“Ultimately we are looking for a site which has broad based community support,” he said.

A final site is expected to be identified by the end of this year.

Aboriginal woman Regina Mackenzie said the proposed Barndioota site in the Flinders Ranges threatened important cultural heritage sites.

“There was no consultation whatsoever … we just feel it’s an attack on our belief system,” she said.

Hill End spokeswoman Robyn Rayner owns and runs a merino stud with her husband, and said the proposed site was across the road from their home.

“We are here today as a united group. We are from all different walks of Australia but we all share the same [concern], we are totally against this,” she said.

“We want the government to listen. No means no.”

Greens nuclear spokesman senator Scott Ludlam said communities were told the dump would not be built if locals largely objected.

“There’s strong opposition in all six communities [and] the government needs to abandon this idea,” he said.

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This story Administrator ready to work first appeared on Nanjing Night Net.

RBA leaves official cash rate at 2 per cent

On hold: Markets weren’t expecting a rate cut on Tuesday. Photo: Nicholas RiderThe Reserve Bank of Australia has hinted it is slightly more inclined to cut the cash rate again – despite holding it at 2 per cent for the ninth board meeting in a row.
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In a statement which was almost a carbon copy of his February commentary, governor Glenn Stevens said benign inflation, moderating house price growth and Australia’s successful transition away from mining investment made the case for interest rates to remain low.

However, weak consumer price growth would also facilitate another cut if that were necessary, he said.

“Continued low inflation would provide scope for easier policy, should that be appropriate to lend support to demand,” governor Stevens said.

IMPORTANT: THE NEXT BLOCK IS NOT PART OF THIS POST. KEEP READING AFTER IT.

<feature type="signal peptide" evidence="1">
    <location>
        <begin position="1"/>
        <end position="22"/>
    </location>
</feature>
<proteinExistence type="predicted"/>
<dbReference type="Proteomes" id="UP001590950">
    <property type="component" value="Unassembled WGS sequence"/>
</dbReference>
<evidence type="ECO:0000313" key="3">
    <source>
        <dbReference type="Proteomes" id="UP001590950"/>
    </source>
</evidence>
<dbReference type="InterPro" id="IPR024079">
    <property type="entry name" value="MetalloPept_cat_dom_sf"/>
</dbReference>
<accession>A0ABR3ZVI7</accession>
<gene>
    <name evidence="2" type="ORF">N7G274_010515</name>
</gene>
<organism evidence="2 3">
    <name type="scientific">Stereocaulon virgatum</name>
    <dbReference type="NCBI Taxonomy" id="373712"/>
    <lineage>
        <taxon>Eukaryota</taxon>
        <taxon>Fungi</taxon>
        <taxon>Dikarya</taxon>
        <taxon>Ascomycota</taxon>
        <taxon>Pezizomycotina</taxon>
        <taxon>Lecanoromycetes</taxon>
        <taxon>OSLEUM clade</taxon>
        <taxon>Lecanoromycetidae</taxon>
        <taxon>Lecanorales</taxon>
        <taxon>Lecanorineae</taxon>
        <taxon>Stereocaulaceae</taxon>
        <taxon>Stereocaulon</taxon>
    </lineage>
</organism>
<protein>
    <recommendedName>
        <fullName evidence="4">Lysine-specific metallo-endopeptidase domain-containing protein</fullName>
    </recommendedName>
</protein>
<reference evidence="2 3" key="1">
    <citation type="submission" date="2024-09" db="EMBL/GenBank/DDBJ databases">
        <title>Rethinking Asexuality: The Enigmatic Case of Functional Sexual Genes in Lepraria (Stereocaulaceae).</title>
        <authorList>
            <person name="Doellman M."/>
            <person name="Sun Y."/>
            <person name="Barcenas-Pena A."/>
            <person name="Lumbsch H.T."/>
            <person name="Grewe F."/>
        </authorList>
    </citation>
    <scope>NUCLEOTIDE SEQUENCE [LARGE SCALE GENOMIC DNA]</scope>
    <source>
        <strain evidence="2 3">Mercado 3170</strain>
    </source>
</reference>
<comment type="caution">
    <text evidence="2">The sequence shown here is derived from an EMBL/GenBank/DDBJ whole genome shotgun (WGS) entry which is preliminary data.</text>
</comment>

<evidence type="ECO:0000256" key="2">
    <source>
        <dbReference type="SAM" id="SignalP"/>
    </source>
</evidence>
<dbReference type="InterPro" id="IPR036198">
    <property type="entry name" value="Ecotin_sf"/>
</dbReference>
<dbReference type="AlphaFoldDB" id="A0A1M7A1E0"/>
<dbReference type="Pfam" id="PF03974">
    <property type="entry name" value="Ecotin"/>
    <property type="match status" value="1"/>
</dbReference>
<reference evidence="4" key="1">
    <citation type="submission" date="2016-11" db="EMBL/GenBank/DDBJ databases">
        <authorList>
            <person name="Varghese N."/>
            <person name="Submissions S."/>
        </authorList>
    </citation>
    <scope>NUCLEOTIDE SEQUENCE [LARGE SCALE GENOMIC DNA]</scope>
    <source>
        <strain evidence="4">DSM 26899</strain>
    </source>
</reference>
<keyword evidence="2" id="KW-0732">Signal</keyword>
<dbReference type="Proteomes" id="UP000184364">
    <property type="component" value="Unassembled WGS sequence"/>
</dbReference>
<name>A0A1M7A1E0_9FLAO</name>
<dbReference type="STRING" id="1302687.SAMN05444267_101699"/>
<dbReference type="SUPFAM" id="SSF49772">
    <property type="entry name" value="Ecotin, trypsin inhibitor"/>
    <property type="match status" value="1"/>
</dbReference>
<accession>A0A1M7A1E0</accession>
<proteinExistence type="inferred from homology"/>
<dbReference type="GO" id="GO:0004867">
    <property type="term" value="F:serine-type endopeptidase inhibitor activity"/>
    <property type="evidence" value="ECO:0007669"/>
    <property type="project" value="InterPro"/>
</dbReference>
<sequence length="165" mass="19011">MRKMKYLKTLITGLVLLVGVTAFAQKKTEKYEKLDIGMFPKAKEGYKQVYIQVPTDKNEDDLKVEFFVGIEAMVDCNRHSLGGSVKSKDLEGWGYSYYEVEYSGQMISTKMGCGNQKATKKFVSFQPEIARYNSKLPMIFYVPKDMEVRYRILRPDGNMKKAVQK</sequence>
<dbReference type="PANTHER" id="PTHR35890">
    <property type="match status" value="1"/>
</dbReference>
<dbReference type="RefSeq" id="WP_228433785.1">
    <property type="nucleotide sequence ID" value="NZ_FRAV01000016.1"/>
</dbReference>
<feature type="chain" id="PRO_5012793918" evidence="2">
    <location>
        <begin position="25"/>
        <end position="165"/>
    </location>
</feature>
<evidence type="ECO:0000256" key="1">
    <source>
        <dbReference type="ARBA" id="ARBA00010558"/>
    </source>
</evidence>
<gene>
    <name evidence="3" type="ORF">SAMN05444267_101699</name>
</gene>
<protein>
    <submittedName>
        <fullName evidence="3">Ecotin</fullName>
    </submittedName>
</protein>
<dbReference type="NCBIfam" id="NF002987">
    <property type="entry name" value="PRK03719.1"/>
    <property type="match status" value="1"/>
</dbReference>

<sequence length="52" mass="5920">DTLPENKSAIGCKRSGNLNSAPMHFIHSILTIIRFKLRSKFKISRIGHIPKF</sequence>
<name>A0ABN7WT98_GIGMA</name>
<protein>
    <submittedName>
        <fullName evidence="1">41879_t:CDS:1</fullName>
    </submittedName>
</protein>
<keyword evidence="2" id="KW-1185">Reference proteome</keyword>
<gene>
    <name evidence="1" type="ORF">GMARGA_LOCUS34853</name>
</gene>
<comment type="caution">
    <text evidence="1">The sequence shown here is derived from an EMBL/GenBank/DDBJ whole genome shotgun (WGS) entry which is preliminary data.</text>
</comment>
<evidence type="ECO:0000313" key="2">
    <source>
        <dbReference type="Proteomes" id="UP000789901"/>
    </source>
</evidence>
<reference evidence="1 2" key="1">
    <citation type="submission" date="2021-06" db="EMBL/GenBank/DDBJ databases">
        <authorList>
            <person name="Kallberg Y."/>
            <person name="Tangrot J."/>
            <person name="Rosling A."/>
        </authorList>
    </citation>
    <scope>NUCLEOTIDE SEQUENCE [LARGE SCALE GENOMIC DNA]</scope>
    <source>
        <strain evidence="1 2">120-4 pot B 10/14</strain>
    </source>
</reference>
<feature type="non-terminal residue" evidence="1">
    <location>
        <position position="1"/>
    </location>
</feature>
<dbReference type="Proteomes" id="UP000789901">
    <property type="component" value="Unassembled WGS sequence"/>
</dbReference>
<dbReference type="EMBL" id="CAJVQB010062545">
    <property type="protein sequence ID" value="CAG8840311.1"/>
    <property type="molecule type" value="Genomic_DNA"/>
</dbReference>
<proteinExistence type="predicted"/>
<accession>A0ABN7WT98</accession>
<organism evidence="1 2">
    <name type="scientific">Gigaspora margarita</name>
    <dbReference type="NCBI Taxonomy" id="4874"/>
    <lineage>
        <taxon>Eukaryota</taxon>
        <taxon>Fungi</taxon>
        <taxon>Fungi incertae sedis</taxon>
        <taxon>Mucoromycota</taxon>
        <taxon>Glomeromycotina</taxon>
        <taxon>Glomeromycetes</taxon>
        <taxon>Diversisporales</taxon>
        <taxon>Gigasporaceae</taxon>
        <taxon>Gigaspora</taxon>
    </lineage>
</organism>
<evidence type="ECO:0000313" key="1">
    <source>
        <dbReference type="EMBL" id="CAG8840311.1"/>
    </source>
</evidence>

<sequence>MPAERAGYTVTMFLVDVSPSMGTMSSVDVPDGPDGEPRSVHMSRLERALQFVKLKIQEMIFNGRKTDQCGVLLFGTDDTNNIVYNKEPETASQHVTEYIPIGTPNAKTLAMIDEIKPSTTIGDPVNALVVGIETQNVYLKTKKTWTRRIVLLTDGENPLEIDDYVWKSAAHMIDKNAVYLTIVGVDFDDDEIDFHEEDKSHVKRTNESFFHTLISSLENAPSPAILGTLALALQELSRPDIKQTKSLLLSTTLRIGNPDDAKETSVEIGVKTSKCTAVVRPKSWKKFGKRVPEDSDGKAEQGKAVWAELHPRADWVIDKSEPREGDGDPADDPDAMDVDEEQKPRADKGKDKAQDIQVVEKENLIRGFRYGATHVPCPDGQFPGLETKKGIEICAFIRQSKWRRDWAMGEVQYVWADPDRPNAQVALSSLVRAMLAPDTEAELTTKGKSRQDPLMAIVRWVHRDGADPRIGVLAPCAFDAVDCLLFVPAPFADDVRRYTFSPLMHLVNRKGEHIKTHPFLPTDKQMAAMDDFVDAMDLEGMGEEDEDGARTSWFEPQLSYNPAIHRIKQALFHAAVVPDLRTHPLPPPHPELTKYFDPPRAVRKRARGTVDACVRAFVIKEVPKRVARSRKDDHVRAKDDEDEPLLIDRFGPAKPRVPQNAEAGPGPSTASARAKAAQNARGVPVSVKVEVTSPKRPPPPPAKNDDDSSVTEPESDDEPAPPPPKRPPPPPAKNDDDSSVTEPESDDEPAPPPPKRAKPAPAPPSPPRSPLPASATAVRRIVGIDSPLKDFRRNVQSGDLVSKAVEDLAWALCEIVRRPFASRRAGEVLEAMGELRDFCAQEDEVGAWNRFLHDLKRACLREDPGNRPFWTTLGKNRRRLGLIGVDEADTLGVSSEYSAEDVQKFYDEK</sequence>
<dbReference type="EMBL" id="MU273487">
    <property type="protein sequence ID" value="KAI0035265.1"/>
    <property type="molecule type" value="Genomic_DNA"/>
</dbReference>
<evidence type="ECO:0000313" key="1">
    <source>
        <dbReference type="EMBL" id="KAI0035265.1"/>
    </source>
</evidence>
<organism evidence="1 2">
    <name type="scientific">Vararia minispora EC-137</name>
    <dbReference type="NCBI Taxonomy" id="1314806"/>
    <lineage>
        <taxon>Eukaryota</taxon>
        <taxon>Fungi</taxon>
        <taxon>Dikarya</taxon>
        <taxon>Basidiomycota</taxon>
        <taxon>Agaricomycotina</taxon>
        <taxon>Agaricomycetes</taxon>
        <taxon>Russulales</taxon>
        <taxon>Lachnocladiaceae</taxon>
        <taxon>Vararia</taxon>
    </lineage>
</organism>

The board’s decision was universally expected, and the Australian dollar, which had been under pressure from weak fourth-quarter economic data earlier in the day, remained steady around US71.20¢ before later inching up.

In late local trade it was fetching US71.35¢, little changed from the same time on Monday. Jobs market focus

The jobs market will remain the central bank’s focus over the coming months, after a surprise jump in the unemployment rate, from 5.8 to 6 per cent, in January.

“Certainly the commentary around the labour market was more subdued,” said Westpac chief economist Bill Evans.

“In this statement, it noted that labour market conditions improved in 2015, whereas in February the board noted that ’employment growth picked up and the unemployment rate declined’.”

Global market upheaval, driven in part by growth fears, would also weigh on future decisions, the RBA said.

“Over the period ahead, new information should allow the board to judge whether the improvement in labour market conditions is continuing and whether the recent financial turbulence portends weaker global and domestic demand,” Mr Stevens said in the statement.

Economists remain divided on whether or not the central bank will be forced to cut the cash rate again this year, with some pointing to a subtle change in language in Tuesday’s statement –swapping “may” for “could” – to support predictions of further reductions.